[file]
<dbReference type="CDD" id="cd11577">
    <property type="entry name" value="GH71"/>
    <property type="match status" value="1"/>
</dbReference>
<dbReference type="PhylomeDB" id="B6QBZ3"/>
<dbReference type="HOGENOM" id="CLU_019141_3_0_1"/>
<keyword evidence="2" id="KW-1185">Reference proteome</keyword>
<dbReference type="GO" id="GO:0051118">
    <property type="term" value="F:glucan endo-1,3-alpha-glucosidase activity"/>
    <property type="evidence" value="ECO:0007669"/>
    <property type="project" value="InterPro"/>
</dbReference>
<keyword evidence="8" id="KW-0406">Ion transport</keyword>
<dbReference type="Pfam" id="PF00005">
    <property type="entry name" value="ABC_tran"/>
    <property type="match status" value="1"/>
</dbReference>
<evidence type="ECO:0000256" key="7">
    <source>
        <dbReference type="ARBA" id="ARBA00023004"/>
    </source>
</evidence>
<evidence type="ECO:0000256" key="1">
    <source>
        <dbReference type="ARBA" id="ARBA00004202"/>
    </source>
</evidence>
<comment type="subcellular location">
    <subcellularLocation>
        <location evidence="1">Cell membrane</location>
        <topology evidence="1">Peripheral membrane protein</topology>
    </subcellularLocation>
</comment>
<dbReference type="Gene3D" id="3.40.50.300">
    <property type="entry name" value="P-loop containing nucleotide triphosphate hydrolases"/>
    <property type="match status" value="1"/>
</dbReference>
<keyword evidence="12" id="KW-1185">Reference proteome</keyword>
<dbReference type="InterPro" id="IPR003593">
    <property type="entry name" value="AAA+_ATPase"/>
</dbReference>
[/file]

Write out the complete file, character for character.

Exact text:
<dbReference type="CDD" id="cd11577">
    <property type="entry name" value="GH71"/>
    <property type="match status" value="1"/>
</dbReference>
<dbReference type="PhylomeDB" id="B6QBZ3"/>
<dbReference type="HOGENOM" id="CLU_019141_3_0_1"/>
<keyword evidence="2" id="KW-1185">Reference proteome</keyword>
<dbReference type="GO" id="GO:0051118">
    <property type="term" value="F:glucan endo-1,3-alpha-glucosidase activity"/>
    <property type="evidence" value="ECO:0007669"/>
    <property type="project" value="InterPro"/>
</dbReference>
<keyword evidence="8" id="KW-0406">Ion transport</keyword>
<dbReference type="Pfam" id="PF00005">
    <property type="entry name" value="ABC_tran"/>
    <property type="match status" value="1"/>
</dbReference>
<evidence type="ECO:0000256" key="7">
    <source>
        <dbReference type="ARBA" id="ARBA00023004"/>
    </source>
</evidence>
<evidence type="ECO:0000256" key="1">
    <source>
        <dbReference type="ARBA" id="ARBA00004202"/>
    </source>
</evidence>
<comment type="subcellular location">
    <subcellularLocation>
        <location evidence="1">Cell membrane</location>
        <topology evidence="1">Peripheral membrane protein</topology>
    </subcellularLocation>
</comment>
<dbReference type="Gene3D" id="3.40.50.300">
    <property type="entry name" value="P-loop containing nucleotide triphosphate hydrolases"/>
    <property type="match status" value="1"/>
</dbReference>
<keyword evidence="12" id="KW-1185">Reference proteome</keyword>
<dbReference type="InterPro" id="IPR003593">
    <property type="entry name" value="AAA+_ATPase"/>
</dbReference>